Helping you navigate all these lines is a two-page map of the country on which the author locates "relevant units of the National Park System" and then connects them with red lines depicting historic rail lines that reached the parks and blue lines to show you the lines still in existence.
For instance, did you know that on Amtrak you can reach Crater Lake National Park via the Southern Pacific tracks, or Everglades National Park via the Atlantic Coast Line? Did you know the Maine Central and Bangor & Aroostook once carried folks to Acadia, or that the Southern Railway once served Great Smoky?
An entire chapter is devoted to what Mr. Runte calls "The Great Railroad Fair," more formally known as the 1915 Panama-Pacific International Exposition held in San Francisco. This event gave the railroads ample opportunity to promote the wonders of visiting parks by train in the face of the opening the year before of the Panama Canal, which was viewed as something of a threat to the railroads.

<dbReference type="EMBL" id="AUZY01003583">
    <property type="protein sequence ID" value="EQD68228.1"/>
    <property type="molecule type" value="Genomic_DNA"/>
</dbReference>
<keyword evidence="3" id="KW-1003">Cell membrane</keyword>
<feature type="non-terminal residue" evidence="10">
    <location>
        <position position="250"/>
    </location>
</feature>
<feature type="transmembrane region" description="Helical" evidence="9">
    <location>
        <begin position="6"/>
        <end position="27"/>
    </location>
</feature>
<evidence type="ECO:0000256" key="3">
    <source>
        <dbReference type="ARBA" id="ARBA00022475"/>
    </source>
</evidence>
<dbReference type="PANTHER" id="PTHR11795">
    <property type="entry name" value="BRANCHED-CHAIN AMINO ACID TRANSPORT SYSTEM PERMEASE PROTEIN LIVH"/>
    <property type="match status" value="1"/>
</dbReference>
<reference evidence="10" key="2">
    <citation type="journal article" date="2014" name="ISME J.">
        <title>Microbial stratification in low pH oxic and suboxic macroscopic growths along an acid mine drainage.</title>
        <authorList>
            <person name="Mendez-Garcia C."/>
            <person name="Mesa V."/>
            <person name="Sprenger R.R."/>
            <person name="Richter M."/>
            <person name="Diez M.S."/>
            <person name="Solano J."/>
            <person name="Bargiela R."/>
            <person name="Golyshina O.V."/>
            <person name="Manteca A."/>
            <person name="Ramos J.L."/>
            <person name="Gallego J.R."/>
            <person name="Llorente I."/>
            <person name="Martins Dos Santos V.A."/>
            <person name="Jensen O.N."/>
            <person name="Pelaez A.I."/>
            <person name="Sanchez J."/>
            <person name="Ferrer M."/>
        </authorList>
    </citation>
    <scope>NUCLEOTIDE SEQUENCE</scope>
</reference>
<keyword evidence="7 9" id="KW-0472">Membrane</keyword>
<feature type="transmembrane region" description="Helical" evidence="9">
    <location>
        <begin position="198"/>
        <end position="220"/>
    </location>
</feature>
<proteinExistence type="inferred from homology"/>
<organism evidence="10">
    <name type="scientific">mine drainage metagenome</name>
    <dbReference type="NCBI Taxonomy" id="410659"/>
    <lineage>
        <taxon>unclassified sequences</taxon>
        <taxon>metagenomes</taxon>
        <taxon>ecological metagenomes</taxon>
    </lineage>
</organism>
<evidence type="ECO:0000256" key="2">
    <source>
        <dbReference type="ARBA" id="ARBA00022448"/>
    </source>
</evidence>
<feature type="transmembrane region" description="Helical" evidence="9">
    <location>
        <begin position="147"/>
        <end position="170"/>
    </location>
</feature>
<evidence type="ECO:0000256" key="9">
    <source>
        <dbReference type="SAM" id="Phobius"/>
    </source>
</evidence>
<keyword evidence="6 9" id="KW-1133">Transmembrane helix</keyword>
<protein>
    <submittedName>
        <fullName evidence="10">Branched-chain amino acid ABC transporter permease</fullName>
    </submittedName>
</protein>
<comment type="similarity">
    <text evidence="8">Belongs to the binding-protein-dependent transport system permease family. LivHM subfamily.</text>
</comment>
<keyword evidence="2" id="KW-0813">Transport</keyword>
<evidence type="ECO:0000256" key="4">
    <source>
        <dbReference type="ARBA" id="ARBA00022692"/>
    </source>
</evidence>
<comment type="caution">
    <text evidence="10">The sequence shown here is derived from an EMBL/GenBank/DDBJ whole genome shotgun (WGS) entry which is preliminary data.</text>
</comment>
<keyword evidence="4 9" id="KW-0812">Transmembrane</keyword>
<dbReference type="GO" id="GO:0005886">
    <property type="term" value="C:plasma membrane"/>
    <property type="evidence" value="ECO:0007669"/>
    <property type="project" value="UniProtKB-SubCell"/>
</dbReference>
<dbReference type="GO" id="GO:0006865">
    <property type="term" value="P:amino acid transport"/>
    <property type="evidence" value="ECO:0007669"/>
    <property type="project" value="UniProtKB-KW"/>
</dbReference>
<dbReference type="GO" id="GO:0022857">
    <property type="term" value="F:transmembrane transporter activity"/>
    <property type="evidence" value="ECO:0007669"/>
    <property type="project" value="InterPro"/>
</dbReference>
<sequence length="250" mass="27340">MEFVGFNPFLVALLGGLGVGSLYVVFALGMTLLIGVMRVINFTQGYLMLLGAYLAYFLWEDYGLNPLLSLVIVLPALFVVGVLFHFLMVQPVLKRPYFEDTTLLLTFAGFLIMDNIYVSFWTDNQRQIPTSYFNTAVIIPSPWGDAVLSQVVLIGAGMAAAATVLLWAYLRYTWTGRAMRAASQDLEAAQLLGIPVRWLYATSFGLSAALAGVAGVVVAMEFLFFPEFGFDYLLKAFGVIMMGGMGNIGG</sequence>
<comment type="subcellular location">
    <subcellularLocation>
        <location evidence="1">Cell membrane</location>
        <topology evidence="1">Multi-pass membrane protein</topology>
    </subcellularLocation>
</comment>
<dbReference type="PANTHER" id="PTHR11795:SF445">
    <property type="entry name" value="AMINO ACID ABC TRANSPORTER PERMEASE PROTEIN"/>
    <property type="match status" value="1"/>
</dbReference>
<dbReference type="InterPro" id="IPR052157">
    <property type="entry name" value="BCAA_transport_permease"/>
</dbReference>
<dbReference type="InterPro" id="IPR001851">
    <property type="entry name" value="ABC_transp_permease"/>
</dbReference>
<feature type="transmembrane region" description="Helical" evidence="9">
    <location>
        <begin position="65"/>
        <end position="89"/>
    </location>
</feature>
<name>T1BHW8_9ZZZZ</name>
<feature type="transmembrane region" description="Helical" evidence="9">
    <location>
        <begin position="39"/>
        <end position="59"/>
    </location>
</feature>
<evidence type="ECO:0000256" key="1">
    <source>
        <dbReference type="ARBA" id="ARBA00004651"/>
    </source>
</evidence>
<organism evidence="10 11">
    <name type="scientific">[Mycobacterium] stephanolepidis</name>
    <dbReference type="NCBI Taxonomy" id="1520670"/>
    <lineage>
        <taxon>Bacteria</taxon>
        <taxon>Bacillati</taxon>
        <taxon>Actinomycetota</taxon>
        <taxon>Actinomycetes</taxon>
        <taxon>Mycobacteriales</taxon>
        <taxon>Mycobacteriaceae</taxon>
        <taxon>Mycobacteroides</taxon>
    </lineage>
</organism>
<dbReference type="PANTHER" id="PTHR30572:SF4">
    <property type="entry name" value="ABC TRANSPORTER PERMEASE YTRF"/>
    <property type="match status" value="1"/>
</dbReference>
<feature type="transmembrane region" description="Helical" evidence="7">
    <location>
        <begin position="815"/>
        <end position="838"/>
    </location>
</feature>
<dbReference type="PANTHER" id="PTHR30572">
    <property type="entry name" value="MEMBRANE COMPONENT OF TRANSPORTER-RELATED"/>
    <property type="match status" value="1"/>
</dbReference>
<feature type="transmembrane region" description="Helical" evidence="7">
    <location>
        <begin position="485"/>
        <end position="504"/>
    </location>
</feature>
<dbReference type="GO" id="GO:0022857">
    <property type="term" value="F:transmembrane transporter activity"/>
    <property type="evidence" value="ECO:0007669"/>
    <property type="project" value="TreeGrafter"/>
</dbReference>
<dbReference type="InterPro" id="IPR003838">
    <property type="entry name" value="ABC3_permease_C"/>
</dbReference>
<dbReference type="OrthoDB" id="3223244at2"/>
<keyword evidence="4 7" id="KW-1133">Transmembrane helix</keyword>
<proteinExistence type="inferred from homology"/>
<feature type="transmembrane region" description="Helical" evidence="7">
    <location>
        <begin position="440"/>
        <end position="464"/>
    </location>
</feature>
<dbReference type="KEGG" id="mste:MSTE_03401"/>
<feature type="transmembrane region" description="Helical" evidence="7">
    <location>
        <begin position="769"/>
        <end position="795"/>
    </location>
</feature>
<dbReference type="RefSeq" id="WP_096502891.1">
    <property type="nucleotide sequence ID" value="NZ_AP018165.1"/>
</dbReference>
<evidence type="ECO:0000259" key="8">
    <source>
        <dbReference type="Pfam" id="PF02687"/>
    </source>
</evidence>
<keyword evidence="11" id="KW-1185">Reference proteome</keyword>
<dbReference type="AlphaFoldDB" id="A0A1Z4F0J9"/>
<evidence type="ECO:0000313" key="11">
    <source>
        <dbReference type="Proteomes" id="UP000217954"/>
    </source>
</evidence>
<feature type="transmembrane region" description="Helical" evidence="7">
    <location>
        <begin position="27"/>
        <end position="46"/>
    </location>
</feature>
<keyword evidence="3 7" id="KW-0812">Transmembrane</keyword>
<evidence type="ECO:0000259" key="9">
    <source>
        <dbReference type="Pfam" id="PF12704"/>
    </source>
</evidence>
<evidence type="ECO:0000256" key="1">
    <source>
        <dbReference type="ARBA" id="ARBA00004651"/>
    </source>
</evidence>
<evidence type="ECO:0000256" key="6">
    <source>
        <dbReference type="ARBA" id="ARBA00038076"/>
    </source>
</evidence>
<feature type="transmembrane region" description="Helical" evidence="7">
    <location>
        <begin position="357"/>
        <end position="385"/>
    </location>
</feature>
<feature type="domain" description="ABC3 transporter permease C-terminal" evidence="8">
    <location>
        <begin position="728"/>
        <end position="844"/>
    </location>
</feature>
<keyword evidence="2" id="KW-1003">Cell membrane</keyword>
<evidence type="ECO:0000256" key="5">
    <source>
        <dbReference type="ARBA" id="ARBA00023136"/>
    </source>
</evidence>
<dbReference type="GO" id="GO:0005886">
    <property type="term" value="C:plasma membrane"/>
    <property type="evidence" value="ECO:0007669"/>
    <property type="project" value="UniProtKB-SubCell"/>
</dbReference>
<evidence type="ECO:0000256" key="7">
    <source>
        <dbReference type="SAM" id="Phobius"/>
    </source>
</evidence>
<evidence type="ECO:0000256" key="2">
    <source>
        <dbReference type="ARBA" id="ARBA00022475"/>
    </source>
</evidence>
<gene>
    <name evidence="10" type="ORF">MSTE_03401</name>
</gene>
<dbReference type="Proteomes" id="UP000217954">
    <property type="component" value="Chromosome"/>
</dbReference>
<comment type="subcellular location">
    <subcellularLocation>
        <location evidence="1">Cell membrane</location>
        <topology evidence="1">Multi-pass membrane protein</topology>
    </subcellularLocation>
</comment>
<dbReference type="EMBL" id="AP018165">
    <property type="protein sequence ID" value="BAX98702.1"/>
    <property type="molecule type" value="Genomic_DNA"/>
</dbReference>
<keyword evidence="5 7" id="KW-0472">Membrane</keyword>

Now a reality, the canal offered serious competition to the railroads ... The challenge was how to engage the public (at the 1915 exposition) without appearing to demean the canal. The solution came in the railroads' focus on the grandeur of the national parks. Why should Americans still believe in railroads? Because the railroads believed in what the Panama Canal could never do, namely, showcasing the American Land.
... No doubt, the Panama Canal had revolutionized world trade, more than halving the distance between the Atlantic and Pacific Oceans. Regardless, North America belonged to the railroads. The products of its mines, mills, and factories would always depend on them. People crisscrossing the continent would always need good trains. "One prime objective," the Union Pacific Railroad admitted, announcing its display in San Francisco, "is to show in comprehensive form to the tourist from other sections exactly what the great American West has to offer."
To help promote its trains to Yellowstone, the UP assembled a 4.5-acre "model of Yellowstone," one that included a working model of Old Faithful.
In shaping his story, Mr. Runte explains why previous editions of the book ignored the east.